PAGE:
University of Chicago Research on Vitamin D
University of Chicago Research suggests High Vitamin D Levels May Protect Against COVID-19, Especially for Black People.
A new research study at the University of Chicago Medicine has found that when it comes to COVID-19, having vitamin D levels above those traditionally considered sufficient may lower the risk of infection, especially for Black people.
The research team is now recruiting participants for two separate clinical trials testing the efficacy of vitamin D supplements for preventing COVID-19.
This research is an expansion of an earlier study showing that a vitamin D deficiency (less than 20 ng/ml) may raise the risk of testing positive for COVID-19. In the current study, those results were further supported, finding that individuals with a vitamin D deficiency had a 7.2% chance of testing positive for the virus. A separate study recently found that more than 80% of patients diagnosed with COVID-19 were vitamin D deficient.
“These new results tell us that having vitamin D levels above those normally considered sufficient is associated with decreased risk of testing positive for COVID-19, at least in Black individuals,” said David Meltzer, MD, PhD, Chief of Hospital Medicine at UChicago Medicine and lead author of the study. “This supports arguments for designing clinical trials that can test whether or not vitamin D may be a viable intervention to lower the risk of the disease, especially in persons of color.”
While vitamin D supplements are relatively safe to take, excessive consumption of vitamin D supplements is associated with hypercalcemia, a condition in which calcium builds up in the blood stream and causes nausea, vomiting, weakness, and frequent urination. If left unchecked, it can further lead to bone pain and kidney stones.
“Currently, the adult recommended dietary allowance for vitamin D is 600 to 800 international units (IUs) per day,” said Meltzer. “The National Academy of Medicine has said that taking up to 4,000 IUs per day is safe for the vast majority of people, and risk of hypercalcemia increases at levels over 10,000 IUs per day.”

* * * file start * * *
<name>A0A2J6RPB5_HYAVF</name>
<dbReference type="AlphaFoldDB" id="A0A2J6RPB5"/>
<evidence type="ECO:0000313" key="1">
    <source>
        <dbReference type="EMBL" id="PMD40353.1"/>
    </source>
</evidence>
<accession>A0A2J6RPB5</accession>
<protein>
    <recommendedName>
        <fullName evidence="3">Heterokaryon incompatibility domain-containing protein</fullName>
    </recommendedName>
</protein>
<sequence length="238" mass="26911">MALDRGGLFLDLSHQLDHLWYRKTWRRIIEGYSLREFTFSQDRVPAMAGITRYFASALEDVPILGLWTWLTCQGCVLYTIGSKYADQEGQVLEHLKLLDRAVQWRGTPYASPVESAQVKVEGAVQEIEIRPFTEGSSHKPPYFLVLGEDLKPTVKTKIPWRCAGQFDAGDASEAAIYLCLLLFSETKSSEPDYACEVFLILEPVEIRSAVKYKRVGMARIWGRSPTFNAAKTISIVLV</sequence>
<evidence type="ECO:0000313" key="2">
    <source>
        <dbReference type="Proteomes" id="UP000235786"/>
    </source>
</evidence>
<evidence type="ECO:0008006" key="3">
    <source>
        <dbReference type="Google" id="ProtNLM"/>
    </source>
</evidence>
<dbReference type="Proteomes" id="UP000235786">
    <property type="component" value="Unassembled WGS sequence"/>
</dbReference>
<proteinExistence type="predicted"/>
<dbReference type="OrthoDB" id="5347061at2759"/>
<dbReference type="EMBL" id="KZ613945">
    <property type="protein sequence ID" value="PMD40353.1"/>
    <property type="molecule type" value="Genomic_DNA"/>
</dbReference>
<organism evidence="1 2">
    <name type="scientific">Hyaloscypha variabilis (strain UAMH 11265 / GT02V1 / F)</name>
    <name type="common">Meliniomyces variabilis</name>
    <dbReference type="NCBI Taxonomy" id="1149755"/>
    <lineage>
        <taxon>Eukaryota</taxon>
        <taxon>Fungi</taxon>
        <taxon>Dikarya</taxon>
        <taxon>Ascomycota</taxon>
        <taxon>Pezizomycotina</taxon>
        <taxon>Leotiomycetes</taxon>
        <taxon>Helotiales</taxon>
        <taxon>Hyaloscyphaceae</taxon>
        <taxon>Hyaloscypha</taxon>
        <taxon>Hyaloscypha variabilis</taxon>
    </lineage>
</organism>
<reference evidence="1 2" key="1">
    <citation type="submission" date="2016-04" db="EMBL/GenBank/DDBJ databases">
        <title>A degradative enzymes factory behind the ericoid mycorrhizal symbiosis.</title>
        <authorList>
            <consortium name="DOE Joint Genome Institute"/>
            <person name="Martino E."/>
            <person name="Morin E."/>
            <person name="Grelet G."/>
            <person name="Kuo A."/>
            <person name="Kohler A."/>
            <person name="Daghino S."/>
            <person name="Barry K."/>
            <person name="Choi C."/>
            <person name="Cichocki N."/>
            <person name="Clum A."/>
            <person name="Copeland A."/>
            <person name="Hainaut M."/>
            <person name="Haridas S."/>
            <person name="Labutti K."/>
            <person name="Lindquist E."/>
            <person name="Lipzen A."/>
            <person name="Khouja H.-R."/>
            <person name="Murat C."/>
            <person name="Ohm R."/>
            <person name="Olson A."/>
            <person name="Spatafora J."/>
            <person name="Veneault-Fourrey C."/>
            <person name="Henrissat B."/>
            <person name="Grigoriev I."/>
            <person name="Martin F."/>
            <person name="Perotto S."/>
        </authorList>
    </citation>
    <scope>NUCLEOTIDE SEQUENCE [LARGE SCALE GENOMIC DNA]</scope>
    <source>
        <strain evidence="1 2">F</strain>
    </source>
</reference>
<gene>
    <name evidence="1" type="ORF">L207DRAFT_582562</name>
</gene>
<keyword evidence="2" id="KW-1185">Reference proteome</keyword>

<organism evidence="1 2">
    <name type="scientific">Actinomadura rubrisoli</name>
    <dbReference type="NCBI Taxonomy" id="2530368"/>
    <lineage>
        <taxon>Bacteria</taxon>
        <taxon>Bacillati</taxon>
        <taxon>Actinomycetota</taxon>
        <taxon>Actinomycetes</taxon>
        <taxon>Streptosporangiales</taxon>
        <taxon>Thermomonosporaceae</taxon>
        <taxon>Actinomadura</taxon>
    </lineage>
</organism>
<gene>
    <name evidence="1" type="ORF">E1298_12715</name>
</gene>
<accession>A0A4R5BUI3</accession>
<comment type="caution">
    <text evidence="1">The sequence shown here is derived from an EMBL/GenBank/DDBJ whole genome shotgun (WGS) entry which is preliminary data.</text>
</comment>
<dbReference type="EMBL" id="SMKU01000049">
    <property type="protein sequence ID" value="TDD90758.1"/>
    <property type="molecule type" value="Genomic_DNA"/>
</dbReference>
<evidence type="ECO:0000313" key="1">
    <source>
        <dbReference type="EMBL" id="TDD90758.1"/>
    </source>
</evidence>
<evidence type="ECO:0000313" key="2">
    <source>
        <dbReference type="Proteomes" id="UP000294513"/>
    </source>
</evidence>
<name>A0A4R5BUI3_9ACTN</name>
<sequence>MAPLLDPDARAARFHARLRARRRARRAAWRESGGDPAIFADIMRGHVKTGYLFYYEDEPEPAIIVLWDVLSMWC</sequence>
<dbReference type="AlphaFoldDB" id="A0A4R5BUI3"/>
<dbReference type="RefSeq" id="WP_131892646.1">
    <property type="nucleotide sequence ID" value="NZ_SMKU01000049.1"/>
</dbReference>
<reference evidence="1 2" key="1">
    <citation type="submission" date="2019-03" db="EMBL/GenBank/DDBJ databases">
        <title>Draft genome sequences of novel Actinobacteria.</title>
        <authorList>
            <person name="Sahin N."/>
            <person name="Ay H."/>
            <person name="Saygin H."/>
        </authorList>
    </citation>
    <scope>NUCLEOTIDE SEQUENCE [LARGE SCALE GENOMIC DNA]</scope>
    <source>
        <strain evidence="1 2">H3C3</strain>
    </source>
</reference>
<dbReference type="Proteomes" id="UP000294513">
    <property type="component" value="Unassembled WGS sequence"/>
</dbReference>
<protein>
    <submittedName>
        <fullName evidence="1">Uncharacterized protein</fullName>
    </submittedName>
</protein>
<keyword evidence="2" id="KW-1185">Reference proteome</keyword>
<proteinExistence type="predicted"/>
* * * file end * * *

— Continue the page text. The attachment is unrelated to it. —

Prompted by the evidence that people with vitamin D deficiency are more likely to test positive for COVID-19 and experience significant symptoms, a team from the University of Chicago and Rush University is conducting two studies to learn whether taking a daily vitamin D supplement can help prevent COVID-19 or decrease the severity of its symptoms.
Cheapest Covid-19 Therapy in the World
(That Big Pharma Doesn't Want)
Q: Why Not?
A: It's too damn cheap. There is no money in it or patents.
Money Theory Take II
This coincides with my own personal anecdotes regarding prostate cancer.
Cancer Free: I Beat Prostate Cancer; Mish the Guinea Pig
Please consider my October 2012 post Cancer Free: I Beat Prostate Cancer; Mish the Guinea Pig
I had a doctor who was pressuring me to have my prostate removed after a biopsy showed that I had cancer. I instead decided decided to follow promising studies by the University of Wisconsin on a cocktail of drugs.
I listed what I took in 2012 and am mostly still taking. The key ingredient was Resveratrol, but only in conjunction with several other over-the-counter supplements. I made changes to the complete cocktail I am now taking for reasons noted in an addendum.
Science-Based Medicine blasted me in Another Misguided Cancer Testimonial
Well, I don't care. I averted a needless $20,000 operation.
They claim I am not an expert and unqualified. Yep, I totally agree and I even said so at the time.
Nothing above constitutes a recommendation. I listed what I took, and what my results were. Consult your doctor before attempting anything similar.
On my first visit to the oncologist, he stated “Until there is data in human beings with prostate cancer, there is no reason to believe that resveratrol has any activity whatsoever in treating or even preventing prostate cancer. Feel free to take it if you wish as it appears to be safe.”
So why aren’t there more studies on these supplements given the articles I cited? The answer is big pharmaceutical companies are not interested in anything they cannot patent.
They would rather find a $20,000 drug that works 5% of the time (that they can patent) rather than something cheap that works 80% of the time that they can’t.
In fact, the big pharmaceutical companies have attempted numerous times to regulate nutritional supplements. If it was up to them, I never would have been able to try what I did.
The Science-Based blast was on January 27, 2015,
Since then, I have had four others email me with similar results.
Those 4 results don't prove anything either, but at least four more men have their prostates than would otherwise.
Again, I recommend consulting a doctor because I have to.
Science-Based Medicine flat out stated "There was no need to do PSA screening tests in the first place."
Q: So why do we do them?
A: There's money in the tests and tons of it if it results in a needless $20,000 operation.
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